This is the first entry to my blog so it is just fitting that my guest of honor is the Magus. As the first card in most tarot decks, he is the first thing you see when you open a box of cards. I will not bore you with his meaning, you can Google that, or you already know it. I will tell you what he means to me, and how I met him.
In primary school I had a Gypsy classmate, who once brought in a pack of fortune telling cards. She was showing it to us and giving readings. I was about 8. I was fascinated. I wanted to do the same. I wanted to use those cards. I wanted to do magic!
As I was a shy child, I haven’t told anyone about my new-found passion. My parents probably would have bought me a deck if I asked them to, but I was convinced that this is something illegal, or that only and only Gypsies were allowed to use it, and the shopkeeper would chase me out of his store if I happened to ask for these cards.
Time went by and I started high school. I was about 15 when I mustered the courage and saved up my pocket money to buy my first tarot deck. The shopkeeper didn’t throw me out, although he must have been wondering why am I so sweaty and acting so nervous… But I finally got it! It was the Egyptian Tarot by Stuart R. Kaplan. Sepia colored, ancient Egyptian theme, marseille type pips… I was in love. I am in love. They are still my favorite deck, and the only one I use for professional readings. I opened the box and that is when I met the Magus. He is magic… He is knowledge…
He is trouble.
The first thing anyone new to tarot will think is: how on earth will I memorize all these? 78 cards, with 78 different meanings. Have I mentioned they are the marseille type, meaning there are no illustrations whatsoever on the minor arcana? I mean, for the Four of Scepters you get four scepters. And that is it. No indication of the meaning. At all. Oh goodness.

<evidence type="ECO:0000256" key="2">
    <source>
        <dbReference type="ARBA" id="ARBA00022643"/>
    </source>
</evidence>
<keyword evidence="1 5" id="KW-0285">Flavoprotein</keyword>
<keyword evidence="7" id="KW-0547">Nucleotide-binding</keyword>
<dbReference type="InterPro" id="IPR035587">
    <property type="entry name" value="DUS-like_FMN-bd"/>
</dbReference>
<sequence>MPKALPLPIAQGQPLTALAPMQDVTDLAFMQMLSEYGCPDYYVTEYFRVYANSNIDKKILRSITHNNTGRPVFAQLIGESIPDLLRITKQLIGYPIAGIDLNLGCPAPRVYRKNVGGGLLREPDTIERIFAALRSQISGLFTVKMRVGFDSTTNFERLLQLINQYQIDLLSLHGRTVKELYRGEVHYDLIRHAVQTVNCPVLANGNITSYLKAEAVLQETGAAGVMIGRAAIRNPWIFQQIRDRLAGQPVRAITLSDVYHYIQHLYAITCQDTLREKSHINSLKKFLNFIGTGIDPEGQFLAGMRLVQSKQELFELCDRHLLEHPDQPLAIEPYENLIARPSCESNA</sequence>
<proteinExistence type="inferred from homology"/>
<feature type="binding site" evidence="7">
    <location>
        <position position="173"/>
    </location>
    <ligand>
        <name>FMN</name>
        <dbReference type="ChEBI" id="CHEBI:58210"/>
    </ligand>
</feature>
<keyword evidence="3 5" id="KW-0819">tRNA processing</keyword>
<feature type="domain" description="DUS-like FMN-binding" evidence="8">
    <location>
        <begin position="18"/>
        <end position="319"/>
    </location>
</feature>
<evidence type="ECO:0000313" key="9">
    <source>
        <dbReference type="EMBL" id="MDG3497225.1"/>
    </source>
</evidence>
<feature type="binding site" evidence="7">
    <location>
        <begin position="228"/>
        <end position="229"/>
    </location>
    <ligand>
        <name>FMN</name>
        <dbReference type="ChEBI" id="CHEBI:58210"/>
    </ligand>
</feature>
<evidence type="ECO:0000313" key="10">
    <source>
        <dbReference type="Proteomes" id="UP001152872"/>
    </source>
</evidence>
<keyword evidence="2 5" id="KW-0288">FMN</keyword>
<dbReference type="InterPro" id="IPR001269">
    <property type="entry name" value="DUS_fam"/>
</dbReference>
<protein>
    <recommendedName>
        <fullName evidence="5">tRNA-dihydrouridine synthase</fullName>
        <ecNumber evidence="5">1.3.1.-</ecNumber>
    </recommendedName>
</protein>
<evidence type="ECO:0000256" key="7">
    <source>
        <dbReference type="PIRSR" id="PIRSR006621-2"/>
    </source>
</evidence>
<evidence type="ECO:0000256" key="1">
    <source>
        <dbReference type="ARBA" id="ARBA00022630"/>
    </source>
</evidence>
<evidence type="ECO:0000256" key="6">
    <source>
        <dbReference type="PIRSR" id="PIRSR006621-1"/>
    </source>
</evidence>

Another hardship I had to face was the language. The instruction booklet was in English. As a Hungarian teenager, I didn’t speak English very well, let alone understanding words like ‘dissipated’ or ‘obstacle’. This meant the dictionary was constantly open at the strangest words possible. Quite a challenge, for poor young me, trying to work out what the hell the author meant. How I wished I had internet! (we are talking 2003-ish, it still wasn’t a standard thing. Not in my family anyway.)
But I haven’t given up. First time in my life I did preserve. I mean… ice skating classes? I gave up after a week. Swimming competitions? Gave up after a few silvers. Volleyball? Singing? Dancing? Gave up, gave up… Gave. Up. But tarot? Hell no, they are haunting me! If while shuffling them my attention wanders off, a card will immediately jump out to tell me I will not get anywhere if I don’t concentrate. They have their own mind. They can read my mind!
Since then I memorized them somehow, performed hundreds of readings, face to face and in emails. I have started a group and a Public figure site on Facebook, made a website and I am building my business as a professional tarot reader. I feel happy when my clients come back and say everything turned out as I told them it will, or that I gave them strength and hope to go on in life. All this thanks to that guy standing in front of his table, lifting his wand up…